is inching closer to a deal with lenders about a bankruptcy plan that would close at least 150 stores and provide a lifeline loan to keep a small footprint of around 300 locations open, according to people familiar with the matter.
As part of the deal, the lenders, including Bank of America Corp., Wells Fargo & Co., and
would provide emergency financing of up to $500 million, the people said.
Sears is expected to file for chapter 11 bankruptcy on Sunday, the people said. The filing would come ahead of $134 million in loans that Sears must repay on Monday.
As part of the proposed reorganization plan, Sears would close roughly 150 stores immediately, one of the people said. Another 250 stores will be under evaluation. About 300 stores would remain open.
The company currently has about 700 Sears and Kmart stores, this person said.
The Wall Street Journal first reported on Tuesday that the 125-year-old chain hired M-III Partners LLC, a boutique advisory firm, to prepare a bankruptcy filing. How much short-term financing the company is able to line up before its filing will help determine whether Sears can continue as a going concern and how many stores survive.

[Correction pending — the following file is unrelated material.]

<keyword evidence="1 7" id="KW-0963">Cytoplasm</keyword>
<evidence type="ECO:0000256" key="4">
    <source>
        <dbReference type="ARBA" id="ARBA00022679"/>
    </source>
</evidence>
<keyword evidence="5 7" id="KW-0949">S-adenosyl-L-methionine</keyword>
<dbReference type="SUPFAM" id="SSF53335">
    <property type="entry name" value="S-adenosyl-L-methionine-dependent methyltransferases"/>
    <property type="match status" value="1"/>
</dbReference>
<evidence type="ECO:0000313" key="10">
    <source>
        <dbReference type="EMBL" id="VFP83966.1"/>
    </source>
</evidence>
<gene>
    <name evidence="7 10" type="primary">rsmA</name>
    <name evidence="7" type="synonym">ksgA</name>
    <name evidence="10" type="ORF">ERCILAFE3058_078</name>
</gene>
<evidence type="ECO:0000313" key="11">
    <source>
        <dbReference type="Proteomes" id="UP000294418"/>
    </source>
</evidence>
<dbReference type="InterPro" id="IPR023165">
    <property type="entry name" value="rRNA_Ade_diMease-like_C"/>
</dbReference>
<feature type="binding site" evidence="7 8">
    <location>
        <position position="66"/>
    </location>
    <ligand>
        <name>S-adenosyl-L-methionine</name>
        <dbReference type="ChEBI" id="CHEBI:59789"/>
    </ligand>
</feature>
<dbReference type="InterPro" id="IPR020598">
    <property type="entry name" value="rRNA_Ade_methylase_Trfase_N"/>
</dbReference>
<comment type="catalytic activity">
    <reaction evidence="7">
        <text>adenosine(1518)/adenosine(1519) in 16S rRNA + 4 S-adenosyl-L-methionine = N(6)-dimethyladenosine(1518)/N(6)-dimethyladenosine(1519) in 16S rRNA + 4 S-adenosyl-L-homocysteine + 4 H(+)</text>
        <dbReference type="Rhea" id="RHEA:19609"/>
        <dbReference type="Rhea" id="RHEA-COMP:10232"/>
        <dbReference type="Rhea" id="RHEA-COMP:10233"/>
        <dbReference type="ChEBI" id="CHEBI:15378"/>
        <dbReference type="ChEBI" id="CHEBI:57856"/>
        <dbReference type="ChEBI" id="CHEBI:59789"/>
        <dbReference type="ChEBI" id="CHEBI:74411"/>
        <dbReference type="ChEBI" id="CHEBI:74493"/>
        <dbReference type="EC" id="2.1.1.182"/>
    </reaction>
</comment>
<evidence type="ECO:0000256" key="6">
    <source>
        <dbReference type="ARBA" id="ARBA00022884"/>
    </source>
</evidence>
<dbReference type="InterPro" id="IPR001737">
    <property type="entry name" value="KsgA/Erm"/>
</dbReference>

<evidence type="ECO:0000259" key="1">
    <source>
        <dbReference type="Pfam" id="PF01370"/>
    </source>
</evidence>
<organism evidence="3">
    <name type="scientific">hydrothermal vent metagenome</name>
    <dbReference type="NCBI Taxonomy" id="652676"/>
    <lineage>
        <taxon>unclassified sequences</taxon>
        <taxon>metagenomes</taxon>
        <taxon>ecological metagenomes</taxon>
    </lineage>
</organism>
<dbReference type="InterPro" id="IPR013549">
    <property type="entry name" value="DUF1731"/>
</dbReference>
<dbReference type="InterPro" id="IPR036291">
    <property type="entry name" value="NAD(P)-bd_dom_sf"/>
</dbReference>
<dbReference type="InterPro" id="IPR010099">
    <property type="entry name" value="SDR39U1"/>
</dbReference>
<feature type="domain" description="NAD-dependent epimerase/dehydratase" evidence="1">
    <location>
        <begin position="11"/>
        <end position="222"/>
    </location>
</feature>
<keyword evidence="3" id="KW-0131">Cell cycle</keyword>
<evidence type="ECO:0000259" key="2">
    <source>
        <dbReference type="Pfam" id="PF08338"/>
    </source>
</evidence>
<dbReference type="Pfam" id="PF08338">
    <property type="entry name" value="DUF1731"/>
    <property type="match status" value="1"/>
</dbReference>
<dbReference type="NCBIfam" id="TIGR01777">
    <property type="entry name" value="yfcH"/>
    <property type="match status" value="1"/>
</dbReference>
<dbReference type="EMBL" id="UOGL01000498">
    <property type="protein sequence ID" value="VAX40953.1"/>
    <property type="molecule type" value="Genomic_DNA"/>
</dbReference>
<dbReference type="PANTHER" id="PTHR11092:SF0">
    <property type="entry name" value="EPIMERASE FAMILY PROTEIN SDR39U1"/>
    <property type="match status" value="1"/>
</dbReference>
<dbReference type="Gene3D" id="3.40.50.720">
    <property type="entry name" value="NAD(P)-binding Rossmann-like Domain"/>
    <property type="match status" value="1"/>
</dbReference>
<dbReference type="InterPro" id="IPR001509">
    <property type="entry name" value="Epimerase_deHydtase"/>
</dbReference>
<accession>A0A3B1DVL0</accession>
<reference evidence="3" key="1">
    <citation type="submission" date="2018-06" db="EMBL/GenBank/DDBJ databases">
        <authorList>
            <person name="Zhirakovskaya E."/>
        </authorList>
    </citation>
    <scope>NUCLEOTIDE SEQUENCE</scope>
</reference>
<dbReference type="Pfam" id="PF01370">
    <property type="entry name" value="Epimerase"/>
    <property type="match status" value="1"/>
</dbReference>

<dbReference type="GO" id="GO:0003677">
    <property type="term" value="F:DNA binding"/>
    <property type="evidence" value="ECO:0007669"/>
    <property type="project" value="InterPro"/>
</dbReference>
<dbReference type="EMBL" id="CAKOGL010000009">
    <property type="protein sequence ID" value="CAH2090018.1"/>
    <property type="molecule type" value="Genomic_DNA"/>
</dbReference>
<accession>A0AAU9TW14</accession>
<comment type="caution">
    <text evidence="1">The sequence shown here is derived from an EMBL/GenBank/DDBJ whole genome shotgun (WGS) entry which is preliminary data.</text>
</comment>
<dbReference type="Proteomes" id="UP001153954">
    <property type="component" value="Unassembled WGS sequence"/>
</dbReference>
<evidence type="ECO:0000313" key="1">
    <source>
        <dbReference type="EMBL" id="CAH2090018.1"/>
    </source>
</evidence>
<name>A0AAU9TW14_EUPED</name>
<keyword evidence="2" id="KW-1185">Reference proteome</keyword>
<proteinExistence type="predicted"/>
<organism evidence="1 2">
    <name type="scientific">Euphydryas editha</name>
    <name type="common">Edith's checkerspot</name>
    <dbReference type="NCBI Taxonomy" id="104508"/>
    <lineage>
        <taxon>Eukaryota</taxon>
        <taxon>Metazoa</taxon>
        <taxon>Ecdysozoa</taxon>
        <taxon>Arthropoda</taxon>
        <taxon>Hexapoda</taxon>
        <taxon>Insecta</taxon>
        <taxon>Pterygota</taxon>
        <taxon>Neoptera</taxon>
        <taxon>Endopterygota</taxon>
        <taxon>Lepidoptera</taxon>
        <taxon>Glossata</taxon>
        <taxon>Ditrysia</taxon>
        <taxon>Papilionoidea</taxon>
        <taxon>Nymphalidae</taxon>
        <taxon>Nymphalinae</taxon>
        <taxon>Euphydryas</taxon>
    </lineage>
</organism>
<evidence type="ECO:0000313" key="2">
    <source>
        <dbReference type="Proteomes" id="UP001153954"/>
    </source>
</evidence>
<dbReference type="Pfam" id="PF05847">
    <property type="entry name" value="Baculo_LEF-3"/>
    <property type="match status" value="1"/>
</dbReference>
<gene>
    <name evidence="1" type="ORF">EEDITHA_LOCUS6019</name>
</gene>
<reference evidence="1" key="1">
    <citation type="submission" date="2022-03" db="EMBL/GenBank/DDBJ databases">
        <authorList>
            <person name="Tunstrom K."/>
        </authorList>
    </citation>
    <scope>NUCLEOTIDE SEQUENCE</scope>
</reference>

Initially, the banks took a harder stance and were only willing to provide debtor-in-possession financing that would allow Sears to sell inventory and close all of its stores. But as discussions progressed, the parties coalesced Friday around a plan to keep Sears operating with a much smaller footprint, the people said.
Assets such as the Kenmore appliance brand and the Sears Auto Centers could be sold once the company files for bankruptcy, one of the people said.
One potential bidder is hedge-fund manager Edward Lampert, according to a person familiar with the situation.
Mr. Lampert, who is Sears’s chairman, chief executive, largest shareholder and biggest creditor, offered to buy Kenmore for $400 million in August. But the deal never received the blessing of a special committee of Sears’s independent directors. And it was put on hold after it became clear that creditors wouldn’t support a broader out-of-court restructuring proposed by Mr. Lampert.
Mr. Lampert, who has controlled Sears for more than a decade, has repeatedly bailed out the retailer with short-term loans. However, he is unwilling to lend further money if a reorganization plan isn’t agreed upon with the banks, one of the people have said.
The banks are the principal lenders on a $1.5 billion asset-backed credit facility secured by inventory, as well as credit-card and pharmacy receivables.
—Soma Biswas contributed to this article.